At first, I was not enamored with this series of books, as they seemed too simple â almost dated â compared to a lot of other Bible story books we have read. In truth, the books reminded me, initially, of what you might find on a classroom bulletin board â simple, watercolor paintings with small white rectangles in the corner on which a few sentences in a large, typical black font were typed. However, as my two and three year old requested me to read the book time and time again, they grew on me.
I realized that the illustrations, while not at first appealing to me, captured my children's attention immediately. Bold, bright, with simple lines and just a bit of detail, each illustration offered my children enough to visualize the stories, while not overburdening their senses. As my children continually pointed to the illustrations, discussing what they brought to mind, I noted that âsimpleâ can, indeed, âbe bestâ in picture Bible stories â nothing scary, nothing complicated, just enough to engage developing minds. As such, I began to appreciate the illustrations in these books from a teaching perspective â large and appealing, they are as good for one child as for a circle of them. As such, the drama teacher in me realized that the illustrations would make inspiring starters for tableau-come-alive activities and the kid's art teacher wannabe in me realized that they could serve as great models for simple Bible story artwork.
So, my initial qualms with the look of the books were abated. But, what of the text? Again, through reading the books time and time again at my children's requests, they grew on me. I realized that since they retell familiar Bible stories in broad strokes with just enough detail to allow to make sense in the minds of small children, the stories could serve well both as simple read-alouds and as starting points for further discussion and exploration. I also found that since the author used simple sentence structures and just a hint of repetition, the text of each story brings action to life in an age-appropriate way. Plus, the parts of familiar Bible stories that some youngsters find âscaryâ or âweirdâ are merely left out, making the stories a great bedtime read! Indeed, that the author Ella K. Lindvall did a quality job at distilling sometimes difficult stories to make them both entertaining and accessible for even the youngest and most impressionable of readers. Bible stories, as they are told in Read Aloud Bible Stories, are great for toddlers and early readers, and, with some extensions and discussion, could even serve older readers as well.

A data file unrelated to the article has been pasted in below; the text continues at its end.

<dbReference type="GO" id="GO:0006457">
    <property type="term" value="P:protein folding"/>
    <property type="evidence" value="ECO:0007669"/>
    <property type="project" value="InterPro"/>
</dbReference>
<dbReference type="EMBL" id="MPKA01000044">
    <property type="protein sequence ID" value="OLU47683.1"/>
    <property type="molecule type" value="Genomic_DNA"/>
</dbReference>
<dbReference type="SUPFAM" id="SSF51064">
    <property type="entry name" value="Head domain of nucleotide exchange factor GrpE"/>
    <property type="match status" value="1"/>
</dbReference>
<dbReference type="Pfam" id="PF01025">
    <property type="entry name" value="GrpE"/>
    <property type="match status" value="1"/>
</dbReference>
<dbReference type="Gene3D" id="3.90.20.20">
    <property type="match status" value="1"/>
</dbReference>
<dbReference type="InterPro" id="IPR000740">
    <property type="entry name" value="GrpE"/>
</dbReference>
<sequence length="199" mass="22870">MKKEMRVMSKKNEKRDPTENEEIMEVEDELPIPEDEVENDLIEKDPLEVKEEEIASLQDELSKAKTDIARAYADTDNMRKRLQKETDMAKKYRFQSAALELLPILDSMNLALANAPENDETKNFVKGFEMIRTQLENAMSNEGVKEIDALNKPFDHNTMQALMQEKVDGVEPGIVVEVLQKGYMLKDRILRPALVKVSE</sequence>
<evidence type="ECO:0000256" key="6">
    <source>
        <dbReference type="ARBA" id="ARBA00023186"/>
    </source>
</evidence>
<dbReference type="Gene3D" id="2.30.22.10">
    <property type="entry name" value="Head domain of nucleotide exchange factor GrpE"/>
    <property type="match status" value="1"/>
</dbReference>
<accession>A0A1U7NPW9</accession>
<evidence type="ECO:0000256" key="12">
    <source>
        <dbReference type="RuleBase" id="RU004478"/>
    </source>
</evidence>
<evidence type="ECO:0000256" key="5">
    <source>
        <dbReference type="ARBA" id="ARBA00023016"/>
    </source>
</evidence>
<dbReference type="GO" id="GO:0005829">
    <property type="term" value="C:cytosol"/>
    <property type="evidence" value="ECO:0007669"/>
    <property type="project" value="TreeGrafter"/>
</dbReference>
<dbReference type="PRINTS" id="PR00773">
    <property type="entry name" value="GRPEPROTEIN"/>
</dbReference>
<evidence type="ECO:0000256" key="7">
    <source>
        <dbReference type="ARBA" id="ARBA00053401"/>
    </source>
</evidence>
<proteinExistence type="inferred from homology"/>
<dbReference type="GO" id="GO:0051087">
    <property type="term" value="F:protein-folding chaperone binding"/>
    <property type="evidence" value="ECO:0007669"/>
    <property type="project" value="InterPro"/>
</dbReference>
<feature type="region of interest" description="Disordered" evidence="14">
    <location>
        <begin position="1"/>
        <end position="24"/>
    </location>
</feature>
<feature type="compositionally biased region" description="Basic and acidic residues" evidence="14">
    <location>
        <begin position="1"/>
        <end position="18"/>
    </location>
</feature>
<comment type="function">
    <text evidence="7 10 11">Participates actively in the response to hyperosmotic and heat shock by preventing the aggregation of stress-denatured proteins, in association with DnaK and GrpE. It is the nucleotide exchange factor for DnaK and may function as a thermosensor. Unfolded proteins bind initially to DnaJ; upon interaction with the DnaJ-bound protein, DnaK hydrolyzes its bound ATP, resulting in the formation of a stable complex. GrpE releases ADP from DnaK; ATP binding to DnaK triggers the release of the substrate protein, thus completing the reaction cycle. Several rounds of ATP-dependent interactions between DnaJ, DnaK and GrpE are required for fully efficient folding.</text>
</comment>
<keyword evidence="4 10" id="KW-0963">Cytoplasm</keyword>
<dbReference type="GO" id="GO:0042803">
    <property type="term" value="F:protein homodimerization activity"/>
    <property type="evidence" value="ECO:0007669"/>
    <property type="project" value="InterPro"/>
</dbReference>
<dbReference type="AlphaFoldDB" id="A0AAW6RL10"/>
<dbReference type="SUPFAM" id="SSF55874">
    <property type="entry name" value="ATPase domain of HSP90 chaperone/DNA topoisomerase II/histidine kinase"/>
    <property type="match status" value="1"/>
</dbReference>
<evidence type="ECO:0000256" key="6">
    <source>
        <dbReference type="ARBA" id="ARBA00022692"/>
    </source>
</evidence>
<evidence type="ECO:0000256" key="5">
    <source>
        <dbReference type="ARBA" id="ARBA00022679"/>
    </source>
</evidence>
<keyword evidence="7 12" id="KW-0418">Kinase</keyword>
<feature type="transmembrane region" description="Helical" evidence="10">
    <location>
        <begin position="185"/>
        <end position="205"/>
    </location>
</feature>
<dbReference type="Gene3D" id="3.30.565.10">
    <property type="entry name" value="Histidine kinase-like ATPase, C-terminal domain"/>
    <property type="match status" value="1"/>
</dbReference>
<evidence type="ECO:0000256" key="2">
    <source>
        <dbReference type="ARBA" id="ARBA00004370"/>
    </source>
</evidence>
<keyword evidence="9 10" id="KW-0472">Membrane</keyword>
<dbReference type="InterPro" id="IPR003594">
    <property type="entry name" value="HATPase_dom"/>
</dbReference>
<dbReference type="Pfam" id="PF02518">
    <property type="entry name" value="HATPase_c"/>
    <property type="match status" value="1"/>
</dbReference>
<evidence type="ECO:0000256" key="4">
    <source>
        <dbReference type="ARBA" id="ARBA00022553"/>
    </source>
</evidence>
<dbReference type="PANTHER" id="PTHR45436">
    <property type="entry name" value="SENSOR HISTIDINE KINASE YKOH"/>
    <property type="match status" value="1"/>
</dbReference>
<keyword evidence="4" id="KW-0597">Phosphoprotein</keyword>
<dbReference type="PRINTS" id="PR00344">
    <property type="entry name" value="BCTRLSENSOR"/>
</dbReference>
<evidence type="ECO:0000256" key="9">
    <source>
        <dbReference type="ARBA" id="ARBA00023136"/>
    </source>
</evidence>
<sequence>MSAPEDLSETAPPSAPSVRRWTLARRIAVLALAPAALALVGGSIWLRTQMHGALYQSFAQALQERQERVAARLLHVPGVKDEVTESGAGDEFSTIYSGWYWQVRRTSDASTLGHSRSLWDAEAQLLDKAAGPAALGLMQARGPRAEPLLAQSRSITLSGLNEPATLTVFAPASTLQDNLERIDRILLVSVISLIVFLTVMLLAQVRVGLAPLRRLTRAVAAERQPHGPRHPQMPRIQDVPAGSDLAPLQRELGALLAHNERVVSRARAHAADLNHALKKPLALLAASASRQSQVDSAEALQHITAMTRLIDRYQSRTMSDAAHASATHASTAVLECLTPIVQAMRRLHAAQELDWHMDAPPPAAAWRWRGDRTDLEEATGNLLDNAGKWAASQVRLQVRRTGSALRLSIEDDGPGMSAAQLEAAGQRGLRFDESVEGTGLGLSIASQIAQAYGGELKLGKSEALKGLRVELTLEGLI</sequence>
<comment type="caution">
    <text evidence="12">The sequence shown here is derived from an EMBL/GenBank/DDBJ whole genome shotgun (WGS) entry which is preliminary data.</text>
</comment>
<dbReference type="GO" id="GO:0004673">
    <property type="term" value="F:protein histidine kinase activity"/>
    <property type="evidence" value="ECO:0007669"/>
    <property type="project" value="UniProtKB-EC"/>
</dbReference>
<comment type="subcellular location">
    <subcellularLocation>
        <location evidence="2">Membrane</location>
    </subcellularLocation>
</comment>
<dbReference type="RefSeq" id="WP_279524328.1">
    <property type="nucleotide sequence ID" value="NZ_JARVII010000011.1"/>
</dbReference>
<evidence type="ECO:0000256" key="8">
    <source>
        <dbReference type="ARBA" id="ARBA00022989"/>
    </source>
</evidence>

Furthermore, each story ends with a simple white page that asks and answers the question, âWhat did you learn?â I rarely read the written answers to my children, opting instead to simply ask them the question. In response, my children retell parts of the story, make some age-appropriate connections and otherwise prove that stories in the books were reaching them. Sometimes, this leads to interesting discussions, at other times, it simply confirms that my children enjoy the book. Thus, I realized that the books in this series could easily be used as devotionals as well as mere story books.
I must say, that after spending time with Read-Aloud Bible Stories, I have become a fanand am eager to see the rest of the series! My children like the book and I see its merit more and more each time I read it. For parents, for schools, for faith formation programs and for homeschoolers alike, the book would be a worthwhile resource. At home, if offers opportunities for simple family devotions, as well as for pleasant bedtime reading, which neither will be too tedious for caregivers to read nor will induce bad dreams in children. At schools, the book's larger size and big, bold illustrations make it ideal for circle time sharing, while its simple storylines leave room for extension activities in many subjects. At faith formation classes, the quick stories in the book could easily be added to a lesson to review or introduce a particular Bible story or theme, while they could also be used, with some creative though, as the basis of an entire series of lessons. Finally, for homeschoolers, the book could mesh well with a number of homeschooling styles, enhancing home learning. For example, they would lend themselves easily to a young child's Charlotte-Mason inspired reading and narration, to a Classical toddler's reading and drawing/retelling, to a Reggio-inspired homes exploration of the â100 languages of childrenâ, providing a basis for exploring and fleshing out Bible stories through a number of mediums. In short. Read-Aloud Bible Stories, which may appear overly simplified at first, are quite adaptable and worth a second (third or fiftieth) look!